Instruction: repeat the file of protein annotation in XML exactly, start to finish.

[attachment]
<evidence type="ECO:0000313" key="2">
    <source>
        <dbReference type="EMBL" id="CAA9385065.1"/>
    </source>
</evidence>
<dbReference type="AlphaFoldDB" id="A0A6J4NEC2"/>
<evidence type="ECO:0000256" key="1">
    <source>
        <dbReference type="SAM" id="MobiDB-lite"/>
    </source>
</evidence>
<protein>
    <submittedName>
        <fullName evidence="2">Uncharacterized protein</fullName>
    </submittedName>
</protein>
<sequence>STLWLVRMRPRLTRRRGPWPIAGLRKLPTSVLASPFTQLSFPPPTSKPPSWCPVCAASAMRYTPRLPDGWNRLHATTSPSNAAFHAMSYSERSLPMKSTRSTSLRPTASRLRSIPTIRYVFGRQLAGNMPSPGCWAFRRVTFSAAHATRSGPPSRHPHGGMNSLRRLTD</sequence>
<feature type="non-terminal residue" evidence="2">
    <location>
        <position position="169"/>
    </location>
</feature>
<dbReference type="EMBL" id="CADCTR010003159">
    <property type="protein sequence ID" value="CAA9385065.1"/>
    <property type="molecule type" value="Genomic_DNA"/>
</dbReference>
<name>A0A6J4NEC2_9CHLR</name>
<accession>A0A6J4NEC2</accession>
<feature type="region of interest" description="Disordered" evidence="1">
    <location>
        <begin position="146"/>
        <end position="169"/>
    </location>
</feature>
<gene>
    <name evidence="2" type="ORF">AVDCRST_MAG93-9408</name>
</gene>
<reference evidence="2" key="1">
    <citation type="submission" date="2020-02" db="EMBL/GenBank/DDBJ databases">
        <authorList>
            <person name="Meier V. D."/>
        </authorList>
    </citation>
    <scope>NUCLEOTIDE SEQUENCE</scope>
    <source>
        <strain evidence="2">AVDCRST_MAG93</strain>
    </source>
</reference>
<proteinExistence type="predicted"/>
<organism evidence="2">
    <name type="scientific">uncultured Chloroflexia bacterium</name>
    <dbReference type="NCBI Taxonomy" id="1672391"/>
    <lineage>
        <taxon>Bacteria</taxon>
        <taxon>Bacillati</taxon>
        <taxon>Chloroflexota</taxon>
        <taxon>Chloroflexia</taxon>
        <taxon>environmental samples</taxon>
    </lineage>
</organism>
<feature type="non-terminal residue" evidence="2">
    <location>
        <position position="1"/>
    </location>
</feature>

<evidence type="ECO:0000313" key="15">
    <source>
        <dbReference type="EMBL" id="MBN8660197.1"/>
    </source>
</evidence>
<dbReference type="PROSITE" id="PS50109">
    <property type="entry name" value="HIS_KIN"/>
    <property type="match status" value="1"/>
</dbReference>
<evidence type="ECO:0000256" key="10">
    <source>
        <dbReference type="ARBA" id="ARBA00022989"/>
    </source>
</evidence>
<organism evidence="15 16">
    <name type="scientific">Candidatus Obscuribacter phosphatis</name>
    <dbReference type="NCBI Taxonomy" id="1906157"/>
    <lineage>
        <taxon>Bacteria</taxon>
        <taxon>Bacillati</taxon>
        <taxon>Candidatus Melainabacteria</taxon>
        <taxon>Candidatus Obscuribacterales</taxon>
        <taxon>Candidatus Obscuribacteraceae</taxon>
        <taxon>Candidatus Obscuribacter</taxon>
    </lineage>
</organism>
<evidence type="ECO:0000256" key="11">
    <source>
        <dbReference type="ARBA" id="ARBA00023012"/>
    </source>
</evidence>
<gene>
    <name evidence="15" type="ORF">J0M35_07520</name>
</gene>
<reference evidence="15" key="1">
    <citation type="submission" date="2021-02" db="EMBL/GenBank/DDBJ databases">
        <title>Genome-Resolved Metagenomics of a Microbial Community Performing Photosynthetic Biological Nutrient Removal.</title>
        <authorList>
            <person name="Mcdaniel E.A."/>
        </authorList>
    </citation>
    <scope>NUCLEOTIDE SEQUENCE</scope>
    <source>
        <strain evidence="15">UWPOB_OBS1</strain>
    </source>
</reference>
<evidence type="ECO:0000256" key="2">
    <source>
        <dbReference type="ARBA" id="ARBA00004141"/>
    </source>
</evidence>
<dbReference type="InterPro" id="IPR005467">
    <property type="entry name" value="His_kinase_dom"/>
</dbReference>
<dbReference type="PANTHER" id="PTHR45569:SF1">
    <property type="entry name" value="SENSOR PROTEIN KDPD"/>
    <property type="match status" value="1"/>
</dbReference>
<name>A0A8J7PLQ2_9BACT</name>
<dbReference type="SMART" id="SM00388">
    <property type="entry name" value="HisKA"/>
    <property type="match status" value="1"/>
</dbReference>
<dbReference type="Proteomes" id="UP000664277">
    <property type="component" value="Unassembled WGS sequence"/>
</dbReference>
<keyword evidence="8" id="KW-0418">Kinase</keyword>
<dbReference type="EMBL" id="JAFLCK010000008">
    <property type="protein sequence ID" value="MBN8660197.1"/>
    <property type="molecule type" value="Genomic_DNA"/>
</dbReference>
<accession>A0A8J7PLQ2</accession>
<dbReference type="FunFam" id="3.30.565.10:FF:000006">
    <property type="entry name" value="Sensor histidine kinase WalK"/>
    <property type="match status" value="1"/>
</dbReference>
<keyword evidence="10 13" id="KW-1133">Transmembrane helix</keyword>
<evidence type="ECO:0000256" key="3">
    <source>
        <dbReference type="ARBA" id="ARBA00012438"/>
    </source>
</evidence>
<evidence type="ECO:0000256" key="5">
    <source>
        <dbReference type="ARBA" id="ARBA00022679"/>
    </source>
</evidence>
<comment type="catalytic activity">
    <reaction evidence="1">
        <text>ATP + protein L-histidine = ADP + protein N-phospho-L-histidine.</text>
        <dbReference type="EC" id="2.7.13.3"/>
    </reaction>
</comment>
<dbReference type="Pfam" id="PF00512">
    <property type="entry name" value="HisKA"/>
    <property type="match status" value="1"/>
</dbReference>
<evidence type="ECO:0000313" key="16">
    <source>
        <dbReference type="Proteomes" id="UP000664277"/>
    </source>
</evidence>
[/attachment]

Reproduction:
<evidence type="ECO:0000313" key="2">
    <source>
        <dbReference type="EMBL" id="CAA9385065.1"/>
    </source>
</evidence>
<dbReference type="AlphaFoldDB" id="A0A6J4NEC2"/>
<evidence type="ECO:0000256" key="1">
    <source>
        <dbReference type="SAM" id="MobiDB-lite"/>
    </source>
</evidence>
<protein>
    <submittedName>
        <fullName evidence="2">Uncharacterized protein</fullName>
    </submittedName>
</protein>
<sequence>STLWLVRMRPRLTRRRGPWPIAGLRKLPTSVLASPFTQLSFPPPTSKPPSWCPVCAASAMRYTPRLPDGWNRLHATTSPSNAAFHAMSYSERSLPMKSTRSTSLRPTASRLRSIPTIRYVFGRQLAGNMPSPGCWAFRRVTFSAAHATRSGPPSRHPHGGMNSLRRLTD</sequence>
<feature type="non-terminal residue" evidence="2">
    <location>
        <position position="169"/>
    </location>
</feature>
<dbReference type="EMBL" id="CADCTR010003159">
    <property type="protein sequence ID" value="CAA9385065.1"/>
    <property type="molecule type" value="Genomic_DNA"/>
</dbReference>
<name>A0A6J4NEC2_9CHLR</name>
<accession>A0A6J4NEC2</accession>
<feature type="region of interest" description="Disordered" evidence="1">
    <location>
        <begin position="146"/>
        <end position="169"/>
    </location>
</feature>
<gene>
    <name evidence="2" type="ORF">AVDCRST_MAG93-9408</name>
</gene>
<reference evidence="2" key="1">
    <citation type="submission" date="2020-02" db="EMBL/GenBank/DDBJ databases">
        <authorList>
            <person name="Meier V. D."/>
        </authorList>
    </citation>
    <scope>NUCLEOTIDE SEQUENCE</scope>
    <source>
        <strain evidence="2">AVDCRST_MAG93</strain>
    </source>
</reference>
<proteinExistence type="predicted"/>
<organism evidence="2">
    <name type="scientific">uncultured Chloroflexia bacterium</name>
    <dbReference type="NCBI Taxonomy" id="1672391"/>
    <lineage>
        <taxon>Bacteria</taxon>
        <taxon>Bacillati</taxon>
        <taxon>Chloroflexota</taxon>
        <taxon>Chloroflexia</taxon>
        <taxon>environmental samples</taxon>
    </lineage>
</organism>
<feature type="non-terminal residue" evidence="2">
    <location>
        <position position="1"/>
    </location>
</feature>

<evidence type="ECO:0000313" key="15">
    <source>
        <dbReference type="EMBL" id="MBN8660197.1"/>
    </source>
</evidence>
<dbReference type="PROSITE" id="PS50109">
    <property type="entry name" value="HIS_KIN"/>
    <property type="match status" value="1"/>
</dbReference>
<evidence type="ECO:0000256" key="10">
    <source>
        <dbReference type="ARBA" id="ARBA00022989"/>
    </source>
</evidence>
<organism evidence="15 16">
    <name type="scientific">Candidatus Obscuribacter phosphatis</name>
    <dbReference type="NCBI Taxonomy" id="1906157"/>
    <lineage>
        <taxon>Bacteria</taxon>
        <taxon>Bacillati</taxon>
        <taxon>Candidatus Melainabacteria</taxon>
        <taxon>Candidatus Obscuribacterales</taxon>
        <taxon>Candidatus Obscuribacteraceae</taxon>
        <taxon>Candidatus Obscuribacter</taxon>
    </lineage>
</organism>
<evidence type="ECO:0000256" key="11">
    <source>
        <dbReference type="ARBA" id="ARBA00023012"/>
    </source>
</evidence>
<gene>
    <name evidence="15" type="ORF">J0M35_07520</name>
</gene>
<reference evidence="15" key="1">
    <citation type="submission" date="2021-02" db="EMBL/GenBank/DDBJ databases">
        <title>Genome-Resolved Metagenomics of a Microbial Community Performing Photosynthetic Biological Nutrient Removal.</title>
        <authorList>
            <person name="Mcdaniel E.A."/>
        </authorList>
    </citation>
    <scope>NUCLEOTIDE SEQUENCE</scope>
    <source>
        <strain evidence="15">UWPOB_OBS1</strain>
    </source>
</reference>
<evidence type="ECO:0000256" key="2">
    <source>
        <dbReference type="ARBA" id="ARBA00004141"/>
    </source>
</evidence>
<dbReference type="InterPro" id="IPR005467">
    <property type="entry name" value="His_kinase_dom"/>
</dbReference>
<dbReference type="PANTHER" id="PTHR45569:SF1">
    <property type="entry name" value="SENSOR PROTEIN KDPD"/>
    <property type="match status" value="1"/>
</dbReference>
<name>A0A8J7PLQ2_9BACT</name>
<dbReference type="SMART" id="SM00388">
    <property type="entry name" value="HisKA"/>
    <property type="match status" value="1"/>
</dbReference>
<dbReference type="Proteomes" id="UP000664277">
    <property type="component" value="Unassembled WGS sequence"/>
</dbReference>
<keyword evidence="8" id="KW-0418">Kinase</keyword>
<dbReference type="EMBL" id="JAFLCK010000008">
    <property type="protein sequence ID" value="MBN8660197.1"/>
    <property type="molecule type" value="Genomic_DNA"/>
</dbReference>
<accession>A0A8J7PLQ2</accession>
<dbReference type="FunFam" id="3.30.565.10:FF:000006">
    <property type="entry name" value="Sensor histidine kinase WalK"/>
    <property type="match status" value="1"/>
</dbReference>
<keyword evidence="10 13" id="KW-1133">Transmembrane helix</keyword>
<evidence type="ECO:0000256" key="3">
    <source>
        <dbReference type="ARBA" id="ARBA00012438"/>
    </source>
</evidence>
<evidence type="ECO:0000256" key="5">
    <source>
        <dbReference type="ARBA" id="ARBA00022679"/>
    </source>
</evidence>
<comment type="catalytic activity">
    <reaction evidence="1">
        <text>ATP + protein L-histidine = ADP + protein N-phospho-L-histidine.</text>
        <dbReference type="EC" id="2.7.13.3"/>
    </reaction>
</comment>
<dbReference type="Pfam" id="PF00512">
    <property type="entry name" value="HisKA"/>
    <property type="match status" value="1"/>
</dbReference>
<evidence type="ECO:0000313" key="16">
    <source>
        <dbReference type="Proteomes" id="UP000664277"/>
    </source>
</evidence>